To fill it, we went to the woods with some bags and the kids found twigs, sticks, pine cones and leaves to bring back and put them in. We also put old egg boxes, some brown paper etc in there.
There’s loads of creative skills involved in the painting and decorating, as well as some learning about wildlife (there could be more of that if I actually knew anything about insects to teach them!)
When you factor in the time it took to get the stuff from the woods, the paint drying (it rained twice so we had to quickly try and find somewhere to put it so the paint didn’t wash straight off) and all the decorating on the outside, this took nearly a whole day. The kids enjoyed it (albeit with waves of being more and less interested) and it kept them busy.
The first thing they asked this morning was to go and check whether we had any bugs in there, so that seems likes a success. As of this morning two woodlice were in there as our first residents – a private booking via Air Bee ‘n’ Bee (#dadjoke)!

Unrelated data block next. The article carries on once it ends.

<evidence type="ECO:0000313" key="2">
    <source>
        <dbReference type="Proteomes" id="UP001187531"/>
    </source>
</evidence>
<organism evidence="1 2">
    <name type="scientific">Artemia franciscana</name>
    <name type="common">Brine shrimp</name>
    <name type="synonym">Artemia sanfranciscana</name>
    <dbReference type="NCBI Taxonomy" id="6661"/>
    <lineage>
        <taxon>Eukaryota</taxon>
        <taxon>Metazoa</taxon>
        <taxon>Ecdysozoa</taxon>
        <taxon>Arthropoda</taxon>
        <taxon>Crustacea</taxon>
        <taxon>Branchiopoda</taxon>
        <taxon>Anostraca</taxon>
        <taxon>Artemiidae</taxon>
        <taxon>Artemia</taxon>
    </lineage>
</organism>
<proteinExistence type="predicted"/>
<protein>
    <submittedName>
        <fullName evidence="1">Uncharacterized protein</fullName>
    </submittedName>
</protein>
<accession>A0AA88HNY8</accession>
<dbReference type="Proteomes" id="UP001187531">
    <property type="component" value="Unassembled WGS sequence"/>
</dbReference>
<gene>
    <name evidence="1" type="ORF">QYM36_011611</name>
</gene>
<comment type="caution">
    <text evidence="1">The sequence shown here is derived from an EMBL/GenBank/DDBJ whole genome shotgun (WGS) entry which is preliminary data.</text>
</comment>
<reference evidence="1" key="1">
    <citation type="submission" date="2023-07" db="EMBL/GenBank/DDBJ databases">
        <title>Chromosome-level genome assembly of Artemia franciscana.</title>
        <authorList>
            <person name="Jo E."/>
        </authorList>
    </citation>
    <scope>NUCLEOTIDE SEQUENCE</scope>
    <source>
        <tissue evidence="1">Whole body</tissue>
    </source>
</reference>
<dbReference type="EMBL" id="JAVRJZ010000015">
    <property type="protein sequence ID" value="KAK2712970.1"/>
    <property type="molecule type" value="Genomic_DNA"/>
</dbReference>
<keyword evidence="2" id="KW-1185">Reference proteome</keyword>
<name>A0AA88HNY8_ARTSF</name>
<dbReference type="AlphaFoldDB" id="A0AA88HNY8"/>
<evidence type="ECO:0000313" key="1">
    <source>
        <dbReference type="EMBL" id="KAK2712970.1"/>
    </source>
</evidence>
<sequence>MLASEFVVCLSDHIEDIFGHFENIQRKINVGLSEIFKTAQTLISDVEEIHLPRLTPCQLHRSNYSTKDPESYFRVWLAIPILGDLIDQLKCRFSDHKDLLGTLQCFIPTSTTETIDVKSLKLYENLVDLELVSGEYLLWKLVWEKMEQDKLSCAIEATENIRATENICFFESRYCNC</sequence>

It took us three hours, but we got there in the end!
One of the benefits of doing this blog is that the kids have started to think a bit more creatively, and are now coming up with ideas of things we can do themselves. I’m quite proud of that, I do think its genuinely helped us cope with some of the tougher elements of the lockdown. I’m trying not to lose that momentum as things get back to ‘normal’.
As an example, today my son asked if we could make something big with wood – ‘like a tree house or something’. It makes me smile that he’s still of an age where he thinks a) I can do these things and b) we have the stuff to do it. That said, I want to make the most of the few years I have left before he realises my general incompetence – so as a compromise (not wanting to let him down completely) we agreed a bird box might be more manageable for both of us.